The quest for Earth's protection from asteroid threats will just get a boost, as the "absolute flood of new observations" comes from a new telescope designed to skip the sky, says Ed Lu, co-founder of the B612 Foundation, a nonprofit organization dedicated to planetary defenses.
It is expected that the telescope of the Great Synoptic Research (LSST) in Chile will have the "first light" in 2020, meaning that telescopic mirrors will be exposed to the sky for the first time. Then full operation for her ten-year recording of the southern sky begins in 2022, if everything goes smoothly. Lu said that the telescope would spot tens of thousands of new asteroids in the first year alone, and much more.
Lu and others shared the latest achievements in planetary defense just in time for the Asteroid Day, the annual celebration on June 30 to discuss the science of asteroids and possible threats posed by the Earth. Although we know that there are no asteroids that will inevitably cause damage to our planet, that possibility exists, the participants of the Asteroid Day teleconference said on Thursday (June 27th).
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Between LSST and other already operational telescopes, Lu added, scientists predict that they will quickly catalog 70 percent or more asteroids – or space rock – 140 meters in size. This statistic is relevant to Congress, which in 2005 requested NASA to catalog at least 90% of these asteroids by 2020, the agency said. Lu admitted that scientists would not meet that deadline, but said he would be able to make that catalog with enough time and resources.
Lu said that scientists should start thinking about how to set up new public discovery. When LSST first detects these objects, their observations will be so rare that it will be difficult to limit the orbits of the asteroids. At a time before scientists are certain to trace these objects, more can be considered a threat to Earth, because scientists can not read where they are moving in space.
Airborne explosion hazard
However, smaller asteroids pose a threat only at the local level, said Mark Boslough – the first US scientist to visit Chelyabinsk after a six-story facility exploded above the Russian city in 2013. 40 meters) range of magnitude can pose a threat to cities, he said.
Boslough described the event from Tungus, an 1908 incident in which the asteroid broke into the Earth's atmosphere and set off 830 square kilometers of Siberian forest. This and other "air jets" are quite capable of causing a lot of property damage, so smaller asteroids should also be involved in disaster planning, he said.
"I always thought we should be worried more for them than for us [now], primarily because they are only so much more abundant. There are some of these 10 million, "he said.
Boslough – a physicist at the Los Angeles National Laboratory – said that these smaller objects might not be cataloged because there are so many. Instead, he suggests developing a survey that would notice all those close to Earth. Then catastrophe planners could evacuate cities that could be under threat of the facility, just like we do today for hurricanes.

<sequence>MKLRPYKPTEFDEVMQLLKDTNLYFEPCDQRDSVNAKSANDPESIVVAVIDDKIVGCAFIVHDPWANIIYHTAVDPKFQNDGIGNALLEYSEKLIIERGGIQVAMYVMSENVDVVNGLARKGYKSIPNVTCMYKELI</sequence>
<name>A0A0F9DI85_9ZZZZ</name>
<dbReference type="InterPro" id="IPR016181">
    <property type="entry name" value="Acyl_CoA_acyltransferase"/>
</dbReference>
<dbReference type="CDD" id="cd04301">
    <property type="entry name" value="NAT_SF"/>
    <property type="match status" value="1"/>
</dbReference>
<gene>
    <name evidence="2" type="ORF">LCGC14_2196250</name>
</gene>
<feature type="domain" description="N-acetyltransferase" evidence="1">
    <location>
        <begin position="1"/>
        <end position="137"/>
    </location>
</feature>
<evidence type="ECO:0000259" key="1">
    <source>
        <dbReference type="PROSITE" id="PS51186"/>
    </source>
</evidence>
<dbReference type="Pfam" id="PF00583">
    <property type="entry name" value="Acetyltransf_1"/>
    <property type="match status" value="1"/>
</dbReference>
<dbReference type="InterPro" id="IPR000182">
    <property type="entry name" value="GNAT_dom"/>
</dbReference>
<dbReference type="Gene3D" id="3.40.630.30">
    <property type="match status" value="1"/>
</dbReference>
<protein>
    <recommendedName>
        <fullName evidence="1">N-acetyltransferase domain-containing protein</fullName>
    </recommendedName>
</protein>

There are other possibilities to search for these objects. This summer, the meteorite current Beta Taurid from Comet Encke will go a bit closer to Earth than usual. This robbery object is in a 7-to-2 resonance with the planet Jupiter, meaning that they orbit around the Sun seven times each time Jupiter turns twice. The orbit of these buildings crosses the Earth, though they do not pass near our planet each year.
Telescopes will oversee the Tungus-sized object guard in the coming weeks, as the crap will go through our orbit late June, and continue until August, he said. He added that the evocation of Tunguska was not a coincidence because the object was "more than likely Beta Taurid" on the basis of the time he hit Earth on June 30, 1908.
Asteroid missions are in progress
Another aspect of the planetary defense is the study of nearby asteroids near the Earth. NASA's Mission OSIRIS-REx (Origin, Spectral Interpretation, Resource Identification, Security, Regolith Explorer) is located in the orbit of asteroid Bennu, and Japanese Hayabusa2 circulates with the asteroid Ryugu. It is expected that in the next few years both aircraft will deliver samples to Earth.
And there is still something to come. Patrick Michel, a sub-investigator of the upcoming Heroe asteroid mission, spoke of the progress of that European missile mission. It is expected that Hera will be launched in 2024 for the dual asteroid Didymos. What makes Hera unique from past missions is that it will work in tandem with NASA's Dart (Double Asteroid Redirection Test). DART will try to change the Moon's orbit from Didymos, and Hera will examine any crater DART leaves behind.
Hera is still in the planning stage and will pass through another important step in approval in November, said Michel. He added that this is an important milestone for the European Space Agency, as it could be "the only asteroid mission Europe could do in the next decade."
But asteroids are not just dangerous – they could become extremely valuable, says Marc Serres, executive director of the Luxembourg Space Agency. Since they contain water and minerals – resources that can be used for space missions – he said it's time to catalog, before we begin exploring the Sun's system. As people begin to move toward the Moon and other destinations, he said, it will be important to take as much as we can on the road.
"Using the resources we can find in the universe will revolutionize the way we act in space, because we do not have to do everything with ourselves," he said.